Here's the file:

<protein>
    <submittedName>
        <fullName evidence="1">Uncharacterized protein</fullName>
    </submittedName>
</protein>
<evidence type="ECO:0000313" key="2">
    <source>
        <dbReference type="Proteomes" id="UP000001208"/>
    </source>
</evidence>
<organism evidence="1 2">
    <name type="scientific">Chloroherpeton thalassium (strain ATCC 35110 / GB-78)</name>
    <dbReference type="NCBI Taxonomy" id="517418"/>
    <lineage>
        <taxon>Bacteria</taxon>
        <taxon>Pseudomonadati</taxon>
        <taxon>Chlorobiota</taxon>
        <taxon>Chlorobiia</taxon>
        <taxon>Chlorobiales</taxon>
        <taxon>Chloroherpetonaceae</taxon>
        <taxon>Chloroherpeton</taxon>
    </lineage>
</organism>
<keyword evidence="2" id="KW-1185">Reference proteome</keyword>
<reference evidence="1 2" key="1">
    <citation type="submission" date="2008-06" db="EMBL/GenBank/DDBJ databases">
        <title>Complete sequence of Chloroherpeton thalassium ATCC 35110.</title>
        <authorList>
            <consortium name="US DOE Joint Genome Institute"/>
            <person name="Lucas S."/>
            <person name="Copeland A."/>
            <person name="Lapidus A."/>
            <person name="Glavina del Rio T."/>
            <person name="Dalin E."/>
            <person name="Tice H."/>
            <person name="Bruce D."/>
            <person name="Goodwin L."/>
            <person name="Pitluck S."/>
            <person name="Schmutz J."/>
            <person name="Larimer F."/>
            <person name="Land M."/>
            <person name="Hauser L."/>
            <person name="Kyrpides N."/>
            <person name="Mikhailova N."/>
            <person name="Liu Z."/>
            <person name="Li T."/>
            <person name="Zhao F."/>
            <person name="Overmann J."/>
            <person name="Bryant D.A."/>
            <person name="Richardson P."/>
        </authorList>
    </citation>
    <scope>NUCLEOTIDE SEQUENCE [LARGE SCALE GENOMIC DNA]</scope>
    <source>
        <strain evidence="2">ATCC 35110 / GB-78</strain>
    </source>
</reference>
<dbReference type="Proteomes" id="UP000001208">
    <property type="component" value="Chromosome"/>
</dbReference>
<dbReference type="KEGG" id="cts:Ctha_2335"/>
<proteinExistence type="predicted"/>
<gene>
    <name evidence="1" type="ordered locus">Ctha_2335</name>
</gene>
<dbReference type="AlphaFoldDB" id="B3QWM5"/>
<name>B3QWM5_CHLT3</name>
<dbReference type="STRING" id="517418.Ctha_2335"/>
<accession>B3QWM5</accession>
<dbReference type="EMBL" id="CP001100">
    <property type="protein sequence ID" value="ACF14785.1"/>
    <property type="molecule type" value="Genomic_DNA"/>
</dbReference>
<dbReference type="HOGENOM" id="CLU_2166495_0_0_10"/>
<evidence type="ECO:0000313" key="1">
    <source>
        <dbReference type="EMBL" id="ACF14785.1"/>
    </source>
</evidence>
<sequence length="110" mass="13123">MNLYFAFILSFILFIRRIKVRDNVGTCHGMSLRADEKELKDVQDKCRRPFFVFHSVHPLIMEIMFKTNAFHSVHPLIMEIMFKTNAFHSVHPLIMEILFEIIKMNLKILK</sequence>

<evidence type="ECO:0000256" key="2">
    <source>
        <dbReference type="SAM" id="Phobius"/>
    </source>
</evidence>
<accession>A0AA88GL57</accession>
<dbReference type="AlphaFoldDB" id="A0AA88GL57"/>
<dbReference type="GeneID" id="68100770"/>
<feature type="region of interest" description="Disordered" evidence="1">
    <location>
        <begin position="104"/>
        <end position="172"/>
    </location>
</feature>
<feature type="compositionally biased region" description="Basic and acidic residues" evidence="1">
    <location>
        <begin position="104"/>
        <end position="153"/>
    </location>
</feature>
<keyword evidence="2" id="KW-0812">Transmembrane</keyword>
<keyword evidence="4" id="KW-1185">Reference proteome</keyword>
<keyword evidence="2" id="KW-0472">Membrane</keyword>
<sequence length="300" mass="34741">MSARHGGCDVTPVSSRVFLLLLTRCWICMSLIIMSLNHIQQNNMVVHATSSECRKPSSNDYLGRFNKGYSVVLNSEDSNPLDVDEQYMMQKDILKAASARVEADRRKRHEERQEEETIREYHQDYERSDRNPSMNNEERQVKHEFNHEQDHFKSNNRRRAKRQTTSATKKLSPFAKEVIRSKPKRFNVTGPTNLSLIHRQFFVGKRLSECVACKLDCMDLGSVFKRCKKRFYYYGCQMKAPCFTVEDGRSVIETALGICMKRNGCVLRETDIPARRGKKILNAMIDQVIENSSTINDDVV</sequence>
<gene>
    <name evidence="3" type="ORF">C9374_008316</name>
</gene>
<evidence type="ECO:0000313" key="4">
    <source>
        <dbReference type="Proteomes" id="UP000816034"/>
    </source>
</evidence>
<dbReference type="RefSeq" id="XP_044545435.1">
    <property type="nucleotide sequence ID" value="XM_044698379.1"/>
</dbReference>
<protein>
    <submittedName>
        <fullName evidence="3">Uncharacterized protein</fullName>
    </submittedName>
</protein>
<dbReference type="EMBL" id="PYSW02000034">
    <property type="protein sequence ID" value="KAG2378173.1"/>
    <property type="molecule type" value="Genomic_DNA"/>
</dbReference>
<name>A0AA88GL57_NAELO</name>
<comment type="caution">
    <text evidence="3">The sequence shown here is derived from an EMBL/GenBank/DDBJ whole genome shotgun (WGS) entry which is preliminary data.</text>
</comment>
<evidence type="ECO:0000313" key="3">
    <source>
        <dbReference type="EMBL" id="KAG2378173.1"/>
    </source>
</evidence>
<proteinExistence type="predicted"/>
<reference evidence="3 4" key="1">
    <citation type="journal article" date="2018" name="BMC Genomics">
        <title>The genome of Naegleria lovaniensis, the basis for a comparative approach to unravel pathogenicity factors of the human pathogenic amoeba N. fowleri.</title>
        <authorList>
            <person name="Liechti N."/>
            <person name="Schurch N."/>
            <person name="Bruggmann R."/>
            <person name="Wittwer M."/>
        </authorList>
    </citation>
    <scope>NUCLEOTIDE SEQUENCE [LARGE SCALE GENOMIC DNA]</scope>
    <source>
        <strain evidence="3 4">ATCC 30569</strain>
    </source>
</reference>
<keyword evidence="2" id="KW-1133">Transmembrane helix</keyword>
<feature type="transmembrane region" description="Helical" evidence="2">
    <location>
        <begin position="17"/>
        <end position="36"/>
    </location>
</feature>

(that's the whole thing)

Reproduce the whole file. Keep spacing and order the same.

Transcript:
<protein>
    <submittedName>
        <fullName evidence="1">Uncharacterized protein</fullName>
    </submittedName>
</protein>
<evidence type="ECO:0000313" key="2">
    <source>
        <dbReference type="Proteomes" id="UP000001208"/>
    </source>
</evidence>
<organism evidence="1 2">
    <name type="scientific">Chloroherpeton thalassium (strain ATCC 35110 / GB-78)</name>
    <dbReference type="NCBI Taxonomy" id="517418"/>
    <lineage>
        <taxon>Bacteria</taxon>
        <taxon>Pseudomonadati</taxon>
        <taxon>Chlorobiota</taxon>
        <taxon>Chlorobiia</taxon>
        <taxon>Chlorobiales</taxon>
        <taxon>Chloroherpetonaceae</taxon>
        <taxon>Chloroherpeton</taxon>
    </lineage>
</organism>
<keyword evidence="2" id="KW-1185">Reference proteome</keyword>
<reference evidence="1 2" key="1">
    <citation type="submission" date="2008-06" db="EMBL/GenBank/DDBJ databases">
        <title>Complete sequence of Chloroherpeton thalassium ATCC 35110.</title>
        <authorList>
            <consortium name="US DOE Joint Genome Institute"/>
            <person name="Lucas S."/>
            <person name="Copeland A."/>
            <person name="Lapidus A."/>
            <person name="Glavina del Rio T."/>
            <person name="Dalin E."/>
            <person name="Tice H."/>
            <person name="Bruce D."/>
            <person name="Goodwin L."/>
            <person name="Pitluck S."/>
            <person name="Schmutz J."/>
            <person name="Larimer F."/>
            <person name="Land M."/>
            <person name="Hauser L."/>
            <person name="Kyrpides N."/>
            <person name="Mikhailova N."/>
            <person name="Liu Z."/>
            <person name="Li T."/>
            <person name="Zhao F."/>
            <person name="Overmann J."/>
            <person name="Bryant D.A."/>
            <person name="Richardson P."/>
        </authorList>
    </citation>
    <scope>NUCLEOTIDE SEQUENCE [LARGE SCALE GENOMIC DNA]</scope>
    <source>
        <strain evidence="2">ATCC 35110 / GB-78</strain>
    </source>
</reference>
<dbReference type="Proteomes" id="UP000001208">
    <property type="component" value="Chromosome"/>
</dbReference>
<dbReference type="KEGG" id="cts:Ctha_2335"/>
<proteinExistence type="predicted"/>
<gene>
    <name evidence="1" type="ordered locus">Ctha_2335</name>
</gene>
<dbReference type="AlphaFoldDB" id="B3QWM5"/>
<name>B3QWM5_CHLT3</name>
<dbReference type="STRING" id="517418.Ctha_2335"/>
<accession>B3QWM5</accession>
<dbReference type="EMBL" id="CP001100">
    <property type="protein sequence ID" value="ACF14785.1"/>
    <property type="molecule type" value="Genomic_DNA"/>
</dbReference>
<dbReference type="HOGENOM" id="CLU_2166495_0_0_10"/>
<evidence type="ECO:0000313" key="1">
    <source>
        <dbReference type="EMBL" id="ACF14785.1"/>
    </source>
</evidence>
<sequence length="110" mass="13123">MNLYFAFILSFILFIRRIKVRDNVGTCHGMSLRADEKELKDVQDKCRRPFFVFHSVHPLIMEIMFKTNAFHSVHPLIMEIMFKTNAFHSVHPLIMEILFEIIKMNLKILK</sequence>

<evidence type="ECO:0000256" key="2">
    <source>
        <dbReference type="SAM" id="Phobius"/>
    </source>
</evidence>
<accession>A0AA88GL57</accession>
<dbReference type="AlphaFoldDB" id="A0AA88GL57"/>
<dbReference type="GeneID" id="68100770"/>
<feature type="region of interest" description="Disordered" evidence="1">
    <location>
        <begin position="104"/>
        <end position="172"/>
    </location>
</feature>
<feature type="compositionally biased region" description="Basic and acidic residues" evidence="1">
    <location>
        <begin position="104"/>
        <end position="153"/>
    </location>
</feature>
<keyword evidence="2" id="KW-0812">Transmembrane</keyword>
<keyword evidence="4" id="KW-1185">Reference proteome</keyword>
<keyword evidence="2" id="KW-0472">Membrane</keyword>
<sequence length="300" mass="34741">MSARHGGCDVTPVSSRVFLLLLTRCWICMSLIIMSLNHIQQNNMVVHATSSECRKPSSNDYLGRFNKGYSVVLNSEDSNPLDVDEQYMMQKDILKAASARVEADRRKRHEERQEEETIREYHQDYERSDRNPSMNNEERQVKHEFNHEQDHFKSNNRRRAKRQTTSATKKLSPFAKEVIRSKPKRFNVTGPTNLSLIHRQFFVGKRLSECVACKLDCMDLGSVFKRCKKRFYYYGCQMKAPCFTVEDGRSVIETALGICMKRNGCVLRETDIPARRGKKILNAMIDQVIENSSTINDDVV</sequence>
<gene>
    <name evidence="3" type="ORF">C9374_008316</name>
</gene>
<evidence type="ECO:0000313" key="4">
    <source>
        <dbReference type="Proteomes" id="UP000816034"/>
    </source>
</evidence>
<dbReference type="RefSeq" id="XP_044545435.1">
    <property type="nucleotide sequence ID" value="XM_044698379.1"/>
</dbReference>
<protein>
    <submittedName>
        <fullName evidence="3">Uncharacterized protein</fullName>
    </submittedName>
</protein>
<dbReference type="EMBL" id="PYSW02000034">
    <property type="protein sequence ID" value="KAG2378173.1"/>
    <property type="molecule type" value="Genomic_DNA"/>
</dbReference>
<name>A0AA88GL57_NAELO</name>
<comment type="caution">
    <text evidence="3">The sequence shown here is derived from an EMBL/GenBank/DDBJ whole genome shotgun (WGS) entry which is preliminary data.</text>
</comment>
<evidence type="ECO:0000313" key="3">
    <source>
        <dbReference type="EMBL" id="KAG2378173.1"/>
    </source>
</evidence>
<proteinExistence type="predicted"/>
<reference evidence="3 4" key="1">
    <citation type="journal article" date="2018" name="BMC Genomics">
        <title>The genome of Naegleria lovaniensis, the basis for a comparative approach to unravel pathogenicity factors of the human pathogenic amoeba N. fowleri.</title>
        <authorList>
            <person name="Liechti N."/>
            <person name="Schurch N."/>
            <person name="Bruggmann R."/>
            <person name="Wittwer M."/>
        </authorList>
    </citation>
    <scope>NUCLEOTIDE SEQUENCE [LARGE SCALE GENOMIC DNA]</scope>
    <source>
        <strain evidence="3 4">ATCC 30569</strain>
    </source>
</reference>
<keyword evidence="2" id="KW-1133">Transmembrane helix</keyword>
<feature type="transmembrane region" description="Helical" evidence="2">
    <location>
        <begin position="17"/>
        <end position="36"/>
    </location>
</feature>